We cannot really remember the time when Nutritional Yeast didn’t form part of our pantry, or do we want to! All we DO remember is being recommended it by a foodie friend who swore by it, and that was it… the beginning of a beautiful love affair with Nutritional Yeast. *insert love hearts here*
The name does not really help sell it, most people make the automatic connection to mainstream yeast, which is used in bread and beer ie the foods most people avoid when eating ‘healthy’. And I loosely say the term ‘healthy’ ( but, thats a post for another day).
Anyhow, we can confirm that this is NOT that same yeast, just its long lost distant cousing (at best) and this is a proclamation as to why you need it in your life. ASAP.
How is it made?
Nutritional yeast is produced by culturing a yeast in a nutrient medium for several days. The primary ingredient in the growth medium is glucose, often from either sugarcane or beet molasses. When the yeast is ready, it is killed (deactivated) with heat and then harvested, washed, dried and packaged.^
What does it look like?
We prefer using Nutritional Yeast Flakes, but it also comes in a powder form and is a yellowy colour, with a light ‘nutty and ‘cheesy’ smell to it.
What does it taste like?
The taste is hard to describe, mainly because you won’t believe it tastes cheesy without it being ACTUAL cheese. But it does, it gives a rich flavour to a lot of dishes and is used a lot in Vegan cooking. The savoury taste of nutritional yeast comes from glutamic acid, an amino acid that is formed during the drying process. Glutamic acid is a naturally occurring amino acid found in many fruits and vegetables and is not the same as the commercial additive monosodium glutamate. We LOVE it sprinkled in soup, to make Kale chips AND to make Cheesy Nachos ofc.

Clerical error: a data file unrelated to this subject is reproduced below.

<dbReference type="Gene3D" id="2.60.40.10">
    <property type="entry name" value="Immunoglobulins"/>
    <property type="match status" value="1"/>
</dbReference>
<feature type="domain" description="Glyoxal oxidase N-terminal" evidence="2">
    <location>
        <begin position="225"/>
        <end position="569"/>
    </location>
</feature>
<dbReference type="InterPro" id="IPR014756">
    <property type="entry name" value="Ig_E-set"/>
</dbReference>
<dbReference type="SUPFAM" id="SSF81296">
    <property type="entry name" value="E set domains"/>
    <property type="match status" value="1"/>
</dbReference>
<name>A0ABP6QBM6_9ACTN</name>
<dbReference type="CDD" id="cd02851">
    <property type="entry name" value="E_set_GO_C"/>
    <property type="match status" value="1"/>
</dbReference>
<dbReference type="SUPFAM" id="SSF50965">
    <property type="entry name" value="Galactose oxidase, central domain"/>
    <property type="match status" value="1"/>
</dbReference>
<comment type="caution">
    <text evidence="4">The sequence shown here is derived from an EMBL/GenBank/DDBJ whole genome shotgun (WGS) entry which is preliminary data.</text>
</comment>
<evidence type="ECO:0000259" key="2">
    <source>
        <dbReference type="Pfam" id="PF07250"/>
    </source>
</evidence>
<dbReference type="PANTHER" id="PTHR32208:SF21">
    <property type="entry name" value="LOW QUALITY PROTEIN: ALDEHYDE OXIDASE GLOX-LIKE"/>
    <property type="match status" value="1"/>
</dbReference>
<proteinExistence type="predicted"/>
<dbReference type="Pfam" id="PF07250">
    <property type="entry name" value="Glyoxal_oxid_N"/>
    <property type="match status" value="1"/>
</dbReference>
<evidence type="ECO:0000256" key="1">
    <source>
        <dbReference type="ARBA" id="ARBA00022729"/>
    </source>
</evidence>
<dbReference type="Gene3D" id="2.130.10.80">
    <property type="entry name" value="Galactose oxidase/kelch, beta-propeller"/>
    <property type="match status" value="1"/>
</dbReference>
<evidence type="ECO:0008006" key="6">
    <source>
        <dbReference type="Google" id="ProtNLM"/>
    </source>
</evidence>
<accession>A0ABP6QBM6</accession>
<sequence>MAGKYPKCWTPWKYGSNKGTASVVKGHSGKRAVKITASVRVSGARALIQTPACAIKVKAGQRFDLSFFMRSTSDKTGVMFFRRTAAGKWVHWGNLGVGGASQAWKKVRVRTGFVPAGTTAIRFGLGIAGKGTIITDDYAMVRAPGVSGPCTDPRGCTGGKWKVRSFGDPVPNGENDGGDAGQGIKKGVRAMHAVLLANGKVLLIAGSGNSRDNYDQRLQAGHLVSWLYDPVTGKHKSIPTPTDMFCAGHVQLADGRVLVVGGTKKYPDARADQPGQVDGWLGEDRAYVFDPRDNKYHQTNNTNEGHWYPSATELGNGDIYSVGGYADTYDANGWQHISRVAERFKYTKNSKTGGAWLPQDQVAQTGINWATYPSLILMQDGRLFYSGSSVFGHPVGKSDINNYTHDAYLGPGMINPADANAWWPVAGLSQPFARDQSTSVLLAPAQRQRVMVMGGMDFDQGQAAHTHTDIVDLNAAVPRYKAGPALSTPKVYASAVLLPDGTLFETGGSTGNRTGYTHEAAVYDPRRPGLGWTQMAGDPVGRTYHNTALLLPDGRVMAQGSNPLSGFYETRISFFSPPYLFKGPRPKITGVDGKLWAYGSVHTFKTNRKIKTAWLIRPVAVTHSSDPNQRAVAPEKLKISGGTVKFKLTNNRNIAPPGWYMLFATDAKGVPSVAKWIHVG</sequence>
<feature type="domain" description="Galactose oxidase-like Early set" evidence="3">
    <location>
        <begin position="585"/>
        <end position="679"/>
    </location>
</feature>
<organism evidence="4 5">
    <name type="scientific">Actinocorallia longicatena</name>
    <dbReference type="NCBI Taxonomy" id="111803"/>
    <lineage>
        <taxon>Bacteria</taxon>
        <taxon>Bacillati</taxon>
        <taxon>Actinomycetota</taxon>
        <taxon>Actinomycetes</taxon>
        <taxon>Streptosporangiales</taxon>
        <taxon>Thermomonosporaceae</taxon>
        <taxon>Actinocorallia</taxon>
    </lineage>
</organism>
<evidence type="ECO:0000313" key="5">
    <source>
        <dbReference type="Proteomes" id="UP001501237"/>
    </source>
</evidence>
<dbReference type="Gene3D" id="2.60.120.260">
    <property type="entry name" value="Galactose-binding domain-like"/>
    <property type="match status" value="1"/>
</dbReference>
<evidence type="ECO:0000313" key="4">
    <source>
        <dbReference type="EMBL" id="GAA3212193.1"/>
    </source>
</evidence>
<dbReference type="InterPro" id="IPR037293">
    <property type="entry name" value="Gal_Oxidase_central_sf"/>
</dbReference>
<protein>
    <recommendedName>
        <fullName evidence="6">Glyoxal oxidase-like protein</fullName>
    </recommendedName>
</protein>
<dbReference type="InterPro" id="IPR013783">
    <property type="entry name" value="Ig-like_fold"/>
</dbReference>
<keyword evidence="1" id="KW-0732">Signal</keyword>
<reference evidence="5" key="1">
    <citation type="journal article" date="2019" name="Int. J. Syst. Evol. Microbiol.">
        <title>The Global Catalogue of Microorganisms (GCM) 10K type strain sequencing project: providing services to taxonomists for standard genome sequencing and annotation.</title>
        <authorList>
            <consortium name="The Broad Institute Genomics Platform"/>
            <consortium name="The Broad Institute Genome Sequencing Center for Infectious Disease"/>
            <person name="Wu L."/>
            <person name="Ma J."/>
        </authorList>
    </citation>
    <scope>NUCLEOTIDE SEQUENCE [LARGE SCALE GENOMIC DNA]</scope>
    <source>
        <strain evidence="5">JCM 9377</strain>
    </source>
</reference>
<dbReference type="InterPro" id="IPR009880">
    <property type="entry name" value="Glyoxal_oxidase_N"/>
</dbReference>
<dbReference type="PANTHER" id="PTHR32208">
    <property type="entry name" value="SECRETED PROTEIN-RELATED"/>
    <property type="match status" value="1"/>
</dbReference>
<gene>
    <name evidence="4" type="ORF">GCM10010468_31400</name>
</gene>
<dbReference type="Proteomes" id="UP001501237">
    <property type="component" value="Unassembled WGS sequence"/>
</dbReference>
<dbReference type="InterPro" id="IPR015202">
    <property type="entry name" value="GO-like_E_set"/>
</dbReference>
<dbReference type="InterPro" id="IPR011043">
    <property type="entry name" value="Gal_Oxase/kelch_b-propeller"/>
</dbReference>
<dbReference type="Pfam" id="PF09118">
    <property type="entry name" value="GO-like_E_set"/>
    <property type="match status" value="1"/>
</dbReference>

What are the benefits?
On average, two tablespoons provides 60 calories with 5 g of carbohydrates (of which 4 g is fiber).
A serving also provides 9 g of protein and is actually a complete protein, providing all nine amino acids the human body cannot produce. That’s more than in 1 cup of whole milk (8g), a large egg (6g), or one oz. of beef (7g).
Nutritional yeast is a source of B vitamins, including thiamine, folate, B-6 and niacin. Just 1/2 tablespoon of some brands will provide you with a day’s worth of B vitamins, while other brands offer between 30 and 100 percent of the B vitamins.
^ Sourced from Wikipedia.
STILL NOT CONVINCED?
Check these recipes out, if the above didnt sway you, no doubt these will!
CHEESY KALE CRISPS //
If you’re a sucker for crisps, then look no further. In no less than 3 ingredients, these crunchy Kale crisps alternative will conquer them cravings!
VEGAN CHEESY NACHOS //
Doritos better move over, theres competition in town.
PROTEIN FLAT ROLLS //
Struggle to find Gluten-Free breads which taste good? Try these! Added nutritional yeast for extra (awesome) flavour!
VEGAN CHEESY SAUCE //
Although we dipped our chicken skewers in it, the sauce is Vegan friendly, wahey! Go check out for yourself.
Hope you enjoyed this article and selection of recipes, we hope to be doing more like this in future.
If there is anything you’d like to see us talk about, just comment below, we are happy to hear from you!
Lots of love,
The Muscle Baker <3